Perhaps being scarce in attention can help you lever up as a seller. Your service could morph or integrate with other offerings. Or you could work in an innovative, infrequent purchase area to have more pull on pricing.

You could also be a price-focused hustler lowering your operational and delivery costs so that the language of price becomes collaborative with your buyers while you move the cost needle down.

Infrequency has its rewards for sellers and finding a game where you can assign pricing based on that value and advantage might be worth exploring in this vast, hyper-competitive marketplace.

A Year’s Worth of Living

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I got to see an unbelievable human being last night with my family, Alex Honnold. If you have not gotten to see some of his work climbing daunting mountain faces, including being the only person to free solo climb Yosemite’s El Capitan simply with his shoes and a chalk bag, be sure to catch his incredible feat on Youtube:

One of the reasons I love living in the mountains is the accessibility of the outdoors and spirit of mountain people. We are always doing something fun and always living with adventure.

Honnold shared his recent trips out to Kenya and climbing Mt. Poi in the North Face Speaker Series. We saw him vomiting climbing Mt. Kenya at over 17,000 feet with his friends. And he had that wonderful perspective,

You get to have a year’s worth of living in two or three weeks.

He had that intentionality and freedom which gets all of us onlookers and fans dreaming bigger. So inspiring and true to hear how he has lived his life and pushed himself.

I’m not sure any of us can get away with excuses on being stuck in the doldrums of life, not when there are people like Alex Honnold out there exploring, pushing and challenging themselves.

Playing it safe, checking off time until we die, doing the known things – these can all be comfortable. Yet there’s a crazy, alluring and adventurous life out there waiting to be opened if we simply make choices to get out of our comfort zones.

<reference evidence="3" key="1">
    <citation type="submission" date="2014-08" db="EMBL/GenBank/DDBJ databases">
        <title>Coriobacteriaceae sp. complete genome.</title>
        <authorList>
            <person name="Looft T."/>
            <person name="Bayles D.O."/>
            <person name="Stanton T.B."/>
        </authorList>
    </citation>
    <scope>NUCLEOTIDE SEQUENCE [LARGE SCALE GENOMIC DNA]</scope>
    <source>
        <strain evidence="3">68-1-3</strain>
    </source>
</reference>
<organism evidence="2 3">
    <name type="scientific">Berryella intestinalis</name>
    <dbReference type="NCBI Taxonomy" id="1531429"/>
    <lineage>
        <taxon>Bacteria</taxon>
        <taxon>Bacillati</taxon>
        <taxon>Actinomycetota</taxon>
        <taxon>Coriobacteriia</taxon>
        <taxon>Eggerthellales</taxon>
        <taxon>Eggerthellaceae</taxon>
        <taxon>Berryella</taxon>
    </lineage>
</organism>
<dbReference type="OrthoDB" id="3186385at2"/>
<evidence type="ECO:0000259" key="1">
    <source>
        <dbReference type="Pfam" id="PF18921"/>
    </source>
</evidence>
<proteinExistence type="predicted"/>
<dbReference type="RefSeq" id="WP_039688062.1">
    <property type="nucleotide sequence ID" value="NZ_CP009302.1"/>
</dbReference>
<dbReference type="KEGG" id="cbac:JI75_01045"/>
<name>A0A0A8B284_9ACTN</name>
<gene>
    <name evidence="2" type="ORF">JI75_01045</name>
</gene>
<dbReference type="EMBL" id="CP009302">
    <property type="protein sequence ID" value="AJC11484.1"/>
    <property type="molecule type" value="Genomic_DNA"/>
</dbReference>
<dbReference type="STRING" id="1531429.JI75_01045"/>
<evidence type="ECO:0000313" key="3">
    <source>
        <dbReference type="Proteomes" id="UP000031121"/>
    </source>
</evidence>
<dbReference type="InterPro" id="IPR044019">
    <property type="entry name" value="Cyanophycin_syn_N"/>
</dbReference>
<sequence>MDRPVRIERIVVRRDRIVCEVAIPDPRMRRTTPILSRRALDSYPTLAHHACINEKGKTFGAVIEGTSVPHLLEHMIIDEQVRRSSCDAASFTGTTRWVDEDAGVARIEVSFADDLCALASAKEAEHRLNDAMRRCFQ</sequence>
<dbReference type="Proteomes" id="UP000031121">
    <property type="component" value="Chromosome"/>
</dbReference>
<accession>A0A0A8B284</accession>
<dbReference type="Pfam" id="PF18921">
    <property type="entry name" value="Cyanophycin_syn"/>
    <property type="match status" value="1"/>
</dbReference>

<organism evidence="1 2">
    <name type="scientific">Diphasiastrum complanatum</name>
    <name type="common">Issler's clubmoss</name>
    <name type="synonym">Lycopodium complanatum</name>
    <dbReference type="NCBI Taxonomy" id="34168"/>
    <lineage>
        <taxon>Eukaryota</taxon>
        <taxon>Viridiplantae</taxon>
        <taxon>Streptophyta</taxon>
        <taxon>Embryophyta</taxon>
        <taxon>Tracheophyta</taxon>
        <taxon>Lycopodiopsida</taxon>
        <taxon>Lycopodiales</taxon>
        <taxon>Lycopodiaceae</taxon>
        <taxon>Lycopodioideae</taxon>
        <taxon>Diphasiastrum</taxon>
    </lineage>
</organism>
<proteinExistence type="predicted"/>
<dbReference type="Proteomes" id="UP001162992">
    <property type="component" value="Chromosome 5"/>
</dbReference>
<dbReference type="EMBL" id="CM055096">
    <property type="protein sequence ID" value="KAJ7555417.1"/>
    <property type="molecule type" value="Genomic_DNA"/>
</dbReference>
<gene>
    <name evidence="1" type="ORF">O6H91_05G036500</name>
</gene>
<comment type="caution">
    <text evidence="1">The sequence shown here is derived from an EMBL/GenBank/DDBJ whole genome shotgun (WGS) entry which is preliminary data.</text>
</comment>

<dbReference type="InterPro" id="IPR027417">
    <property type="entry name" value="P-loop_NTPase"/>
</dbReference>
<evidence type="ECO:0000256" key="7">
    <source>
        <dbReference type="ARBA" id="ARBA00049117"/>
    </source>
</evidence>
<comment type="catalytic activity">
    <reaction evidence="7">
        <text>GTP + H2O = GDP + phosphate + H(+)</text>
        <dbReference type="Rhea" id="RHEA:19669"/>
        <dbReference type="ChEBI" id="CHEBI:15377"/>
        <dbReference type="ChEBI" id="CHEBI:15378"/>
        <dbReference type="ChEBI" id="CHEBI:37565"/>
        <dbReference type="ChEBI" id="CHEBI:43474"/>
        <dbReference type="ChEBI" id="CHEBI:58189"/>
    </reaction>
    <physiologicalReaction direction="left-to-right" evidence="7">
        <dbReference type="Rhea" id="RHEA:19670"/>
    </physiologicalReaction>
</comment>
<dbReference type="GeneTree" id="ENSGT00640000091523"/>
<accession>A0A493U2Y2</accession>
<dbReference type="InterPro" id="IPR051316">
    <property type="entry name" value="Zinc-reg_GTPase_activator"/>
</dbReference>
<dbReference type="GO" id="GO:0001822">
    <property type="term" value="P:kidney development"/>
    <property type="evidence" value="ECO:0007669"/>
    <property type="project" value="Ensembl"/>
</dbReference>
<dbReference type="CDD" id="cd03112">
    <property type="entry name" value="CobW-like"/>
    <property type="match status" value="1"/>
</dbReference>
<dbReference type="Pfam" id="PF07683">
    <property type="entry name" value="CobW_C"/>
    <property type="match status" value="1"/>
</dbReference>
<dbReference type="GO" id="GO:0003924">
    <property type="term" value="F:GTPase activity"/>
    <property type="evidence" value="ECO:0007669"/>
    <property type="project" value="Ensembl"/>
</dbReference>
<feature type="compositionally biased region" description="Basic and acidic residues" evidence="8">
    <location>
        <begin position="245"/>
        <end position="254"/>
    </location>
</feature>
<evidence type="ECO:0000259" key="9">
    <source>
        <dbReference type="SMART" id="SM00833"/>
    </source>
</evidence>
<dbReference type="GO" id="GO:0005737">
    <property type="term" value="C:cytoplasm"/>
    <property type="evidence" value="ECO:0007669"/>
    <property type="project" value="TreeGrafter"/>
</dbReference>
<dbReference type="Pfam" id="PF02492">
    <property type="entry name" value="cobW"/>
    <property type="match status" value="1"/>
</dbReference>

With 8 billion people on this giant earth, I’m glad we have those that push the limits and help us dream. Total respect and kudos to a young man that has done unthinkable things and lives fully. It’s got me stoked for sure.

Avoidance is Not a Skill

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Are you comfortable with confrontation? Have you ever thought that the ability and willingness to be confrontational can be a differentiator?

I think when Thoreau observed that, “Most men live lives of quiet desperation,” he was commenting on their inability to confront reality, situations and people when they would be served well.

And in our indoctrinated, secular humanistic culture, we are continually pushed towards a form of tolerance that causes individuals to lose conviction. When there’s the trade between truth and tolerance, our culture overvalues the latter.

Tolerance can confuse people and makes avoidance a default action. Instead of talking about something important or addressing issues before they snowball, we lack the guts to push into something when it is required.

I think you get much better results when you are clear, know what you want and bring up discussions at the right time. Playing in the shadows and avoiding hard things when they need to be dealt with or surfaced won’t get you very far.

At the end of the day, the truth will be validated by the results you see and get. If you see a pattern and abundance of positive results, then keep going. If you are not seeing results or find yourself frustrated, then if you want more, you have to change approaches.

I can’t read people’s minds, nor do I care to. I want to talk about issues at the forefront so we can solve problems in a timely and efficient way. That requires candor and confrontation. And I’m comfortable with those interactions. It’s a form of leadership.

The great thing is that if you find yourself avoiding issues, when they need to be dealt with or presented, you always have the opportunity to lead. No one is stopping you. It’s risk. But it’s also rewarding, and it’s how people enjoy more results in their lives.

Do you avoid confrontation? Why?

The Terrible Idea of Trying Harder

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It is true that when we find ourselves in a hole, the first thing we should do is stop digging. Sometimes that pull to keep digging or keep trying harder can overwhelm our sensibilities. Instead of being smarter, we simply add horsepower and determination. It’s a terrible idea.

When something’s not working despite your honest, forthright efforts, the last thing to do is try harder. Better to think. Think of a new way that can yield different results.

We’re not automatons. We can use our brains to bend reality to our desires. So, a bit of strategy to help you in problem solving and getting new kinds of outcomes.

  1. Find space. Sometimes, when you are too close to your problems, it’s hard to see. Get away.
  2. Get a pad and paper. Computers and smartphones can suck you into convergent thinking. When you need creativity, a simple piece of paper and pen can open you up. Doodle for a second. Then do a brain dump. Get your mind to unlock.
  3. Push ideas out. You need to entertain new pathways. Let whatever you think of come out and keep pushing yourself to come up with ideas, no matter how far fetched, that can be considered.